The researchers sampled urine from a family of 4 for a three-week period. The first week was a continuation of their normal diet that did not include much organically produced food. During the second week they switched to an all-organic diet. The twelve pesticides measured are shown in the table below.

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* indicates that a metabolite of the original compound was actually measured in urine

During the non-organic diet phase of this experiment 8/12 analyzed pesticides were detected in at least one urine samples at median concentrations shown in the figure below. Note that concentrations of these pesticides in urine were still well below levels deemed safe (See Figure 1).  Pesticide residues are reported as μg/g creatinine as they are standardized to creatinine levels in urine to standardize for different levels of hydration in individuals at different times.

After the period of consuming only all organic food only 5/12 pesticides were detected in each urine sample and they were found at much lower levels (See Figure 1).

Figure 1: Concentrations of pesticides in urine before and after an organic diet in a family of 4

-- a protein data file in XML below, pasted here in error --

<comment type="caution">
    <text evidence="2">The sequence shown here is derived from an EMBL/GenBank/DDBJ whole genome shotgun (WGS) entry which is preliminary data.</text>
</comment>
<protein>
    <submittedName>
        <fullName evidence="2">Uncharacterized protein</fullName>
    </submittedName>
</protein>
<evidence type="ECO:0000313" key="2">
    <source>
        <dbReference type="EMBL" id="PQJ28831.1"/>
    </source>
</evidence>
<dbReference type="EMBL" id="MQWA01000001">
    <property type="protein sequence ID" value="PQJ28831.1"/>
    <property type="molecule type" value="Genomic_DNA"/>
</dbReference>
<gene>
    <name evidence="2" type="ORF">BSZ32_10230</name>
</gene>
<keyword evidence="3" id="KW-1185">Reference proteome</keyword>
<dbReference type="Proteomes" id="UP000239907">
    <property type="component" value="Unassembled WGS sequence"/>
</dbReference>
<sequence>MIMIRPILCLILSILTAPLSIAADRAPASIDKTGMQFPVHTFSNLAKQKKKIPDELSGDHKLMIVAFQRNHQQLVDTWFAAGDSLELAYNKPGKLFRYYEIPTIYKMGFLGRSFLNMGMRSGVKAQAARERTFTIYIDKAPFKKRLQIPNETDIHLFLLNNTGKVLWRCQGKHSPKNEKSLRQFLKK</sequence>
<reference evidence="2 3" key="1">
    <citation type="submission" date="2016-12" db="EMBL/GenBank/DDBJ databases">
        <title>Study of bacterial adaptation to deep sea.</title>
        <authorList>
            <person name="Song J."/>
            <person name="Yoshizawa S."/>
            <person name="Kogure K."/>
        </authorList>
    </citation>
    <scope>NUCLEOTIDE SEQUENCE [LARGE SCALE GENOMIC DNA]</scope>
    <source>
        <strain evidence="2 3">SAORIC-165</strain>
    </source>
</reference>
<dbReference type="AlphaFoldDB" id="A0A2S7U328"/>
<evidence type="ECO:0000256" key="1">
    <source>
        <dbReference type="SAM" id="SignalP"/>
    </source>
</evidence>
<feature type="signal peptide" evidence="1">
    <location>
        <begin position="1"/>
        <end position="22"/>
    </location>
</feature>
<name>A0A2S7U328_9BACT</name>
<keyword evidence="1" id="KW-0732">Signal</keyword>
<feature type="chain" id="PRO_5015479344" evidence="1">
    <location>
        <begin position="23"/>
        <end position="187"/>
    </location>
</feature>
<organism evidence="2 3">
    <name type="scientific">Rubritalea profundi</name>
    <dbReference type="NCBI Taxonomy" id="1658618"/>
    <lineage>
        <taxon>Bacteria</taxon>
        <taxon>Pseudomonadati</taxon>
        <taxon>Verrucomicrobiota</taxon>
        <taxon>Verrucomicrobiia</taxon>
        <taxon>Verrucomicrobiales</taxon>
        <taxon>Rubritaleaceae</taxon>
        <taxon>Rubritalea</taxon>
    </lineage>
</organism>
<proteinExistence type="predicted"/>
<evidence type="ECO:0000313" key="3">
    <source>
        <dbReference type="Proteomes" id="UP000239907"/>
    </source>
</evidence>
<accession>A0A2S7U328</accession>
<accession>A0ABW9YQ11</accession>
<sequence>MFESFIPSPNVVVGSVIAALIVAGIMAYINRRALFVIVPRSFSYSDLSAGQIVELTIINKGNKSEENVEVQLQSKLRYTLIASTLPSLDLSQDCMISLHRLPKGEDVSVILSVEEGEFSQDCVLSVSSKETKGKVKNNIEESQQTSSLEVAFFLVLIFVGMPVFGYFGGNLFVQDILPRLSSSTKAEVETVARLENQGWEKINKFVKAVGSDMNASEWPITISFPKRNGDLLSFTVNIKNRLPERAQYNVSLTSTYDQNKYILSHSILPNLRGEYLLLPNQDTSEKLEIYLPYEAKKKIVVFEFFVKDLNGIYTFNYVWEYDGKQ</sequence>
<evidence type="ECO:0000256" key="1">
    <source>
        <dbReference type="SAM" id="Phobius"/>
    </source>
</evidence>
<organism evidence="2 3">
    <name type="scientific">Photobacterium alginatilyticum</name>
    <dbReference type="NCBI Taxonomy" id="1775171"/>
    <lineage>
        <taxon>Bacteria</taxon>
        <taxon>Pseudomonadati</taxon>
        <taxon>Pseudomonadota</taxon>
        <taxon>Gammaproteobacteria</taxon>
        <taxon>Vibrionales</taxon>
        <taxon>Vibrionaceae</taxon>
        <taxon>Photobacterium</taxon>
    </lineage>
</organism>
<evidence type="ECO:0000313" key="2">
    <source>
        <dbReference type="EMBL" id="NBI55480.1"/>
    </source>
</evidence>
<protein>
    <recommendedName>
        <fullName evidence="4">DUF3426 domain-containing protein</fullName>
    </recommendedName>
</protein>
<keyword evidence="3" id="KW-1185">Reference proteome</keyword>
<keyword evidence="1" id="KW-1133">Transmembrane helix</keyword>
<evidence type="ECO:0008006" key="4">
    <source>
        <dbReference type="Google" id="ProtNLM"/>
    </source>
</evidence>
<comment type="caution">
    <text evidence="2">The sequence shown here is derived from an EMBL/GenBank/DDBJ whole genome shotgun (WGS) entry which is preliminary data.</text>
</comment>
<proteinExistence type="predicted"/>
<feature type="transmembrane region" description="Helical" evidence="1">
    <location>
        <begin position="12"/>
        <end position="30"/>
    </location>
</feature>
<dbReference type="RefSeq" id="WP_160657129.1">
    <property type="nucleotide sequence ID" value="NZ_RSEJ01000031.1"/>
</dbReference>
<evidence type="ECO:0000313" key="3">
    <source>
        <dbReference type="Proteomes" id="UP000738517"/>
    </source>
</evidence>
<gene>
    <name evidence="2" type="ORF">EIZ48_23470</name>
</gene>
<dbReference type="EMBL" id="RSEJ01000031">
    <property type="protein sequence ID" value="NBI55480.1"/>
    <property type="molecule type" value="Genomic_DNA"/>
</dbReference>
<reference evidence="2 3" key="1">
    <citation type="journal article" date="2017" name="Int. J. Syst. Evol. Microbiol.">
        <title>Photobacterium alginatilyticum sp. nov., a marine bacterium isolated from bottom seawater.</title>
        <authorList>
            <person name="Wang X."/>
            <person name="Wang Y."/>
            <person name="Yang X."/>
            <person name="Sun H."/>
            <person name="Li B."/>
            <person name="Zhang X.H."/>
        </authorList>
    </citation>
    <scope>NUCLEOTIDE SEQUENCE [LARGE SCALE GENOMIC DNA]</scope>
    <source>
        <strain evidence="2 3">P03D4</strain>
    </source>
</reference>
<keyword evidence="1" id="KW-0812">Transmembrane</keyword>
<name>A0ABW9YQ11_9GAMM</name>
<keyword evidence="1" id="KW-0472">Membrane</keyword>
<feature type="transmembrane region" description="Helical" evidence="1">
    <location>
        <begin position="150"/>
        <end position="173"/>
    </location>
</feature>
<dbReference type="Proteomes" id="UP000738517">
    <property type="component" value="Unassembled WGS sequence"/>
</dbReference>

The study is fairly well documented although it would be good to see the methods critiqued and go through the peer review process. However, the science seems pretty sound. The sample size of only 4 individuals in one family is fairly small.  Overall, the results make sense in that if you reduce exposure to synthetic pesticides by consuming organic foods your body burdens of those chemicals should decrease over time. The amazing thing to me is that this was detectable after just a two-week switch to organic foods.

Does it matter?

I think it is great if we can reduce the amounts of pesticides we use and our exposures to them. However, remember that even before switching to the organic diet pesticides residues were well below acceptable levels. Also, organic foods do contain “natural” non-synthetic pesticide residues. A 2012 Scientific American article by Christie Wilcox summarizes the scientific evidence on whether reducing pesticide loads by eating organic foods has health benefits compared to consuming conventionally produced foods and concludes that it does not. However, we still have little idea how these individual chemicals act in complex mixtures within our bodies.